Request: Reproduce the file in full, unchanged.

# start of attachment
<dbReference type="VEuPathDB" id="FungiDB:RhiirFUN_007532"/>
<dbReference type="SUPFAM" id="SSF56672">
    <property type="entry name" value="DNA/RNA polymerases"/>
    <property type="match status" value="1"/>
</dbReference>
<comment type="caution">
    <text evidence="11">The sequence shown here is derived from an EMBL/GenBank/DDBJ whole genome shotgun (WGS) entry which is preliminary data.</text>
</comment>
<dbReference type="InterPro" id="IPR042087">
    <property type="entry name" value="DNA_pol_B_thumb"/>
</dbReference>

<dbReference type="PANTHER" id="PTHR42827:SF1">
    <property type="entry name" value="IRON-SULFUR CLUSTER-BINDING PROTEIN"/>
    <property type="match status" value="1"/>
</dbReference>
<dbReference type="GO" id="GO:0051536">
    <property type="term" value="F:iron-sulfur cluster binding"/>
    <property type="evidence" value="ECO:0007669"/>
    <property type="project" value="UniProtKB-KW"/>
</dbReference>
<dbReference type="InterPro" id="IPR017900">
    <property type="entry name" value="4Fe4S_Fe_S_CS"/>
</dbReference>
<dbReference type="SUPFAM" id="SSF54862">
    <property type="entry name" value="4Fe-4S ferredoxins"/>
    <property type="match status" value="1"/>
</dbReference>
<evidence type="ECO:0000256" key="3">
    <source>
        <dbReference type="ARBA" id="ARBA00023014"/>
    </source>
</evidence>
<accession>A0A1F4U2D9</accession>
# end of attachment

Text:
<dbReference type="VEuPathDB" id="FungiDB:RhiirFUN_007532"/>
<dbReference type="SUPFAM" id="SSF56672">
    <property type="entry name" value="DNA/RNA polymerases"/>
    <property type="match status" value="1"/>
</dbReference>
<comment type="caution">
    <text evidence="11">The sequence shown here is derived from an EMBL/GenBank/DDBJ whole genome shotgun (WGS) entry which is preliminary data.</text>
</comment>
<dbReference type="InterPro" id="IPR042087">
    <property type="entry name" value="DNA_pol_B_thumb"/>
</dbReference>

<dbReference type="PANTHER" id="PTHR42827:SF1">
    <property type="entry name" value="IRON-SULFUR CLUSTER-BINDING PROTEIN"/>
    <property type="match status" value="1"/>
</dbReference>
<dbReference type="GO" id="GO:0051536">
    <property type="term" value="F:iron-sulfur cluster binding"/>
    <property type="evidence" value="ECO:0007669"/>
    <property type="project" value="UniProtKB-KW"/>
</dbReference>
<dbReference type="InterPro" id="IPR017900">
    <property type="entry name" value="4Fe4S_Fe_S_CS"/>
</dbReference>
<dbReference type="SUPFAM" id="SSF54862">
    <property type="entry name" value="4Fe-4S ferredoxins"/>
    <property type="match status" value="1"/>
</dbReference>
<evidence type="ECO:0000256" key="3">
    <source>
        <dbReference type="ARBA" id="ARBA00023014"/>
    </source>
</evidence>
<accession>A0A1F4U2D9</accession>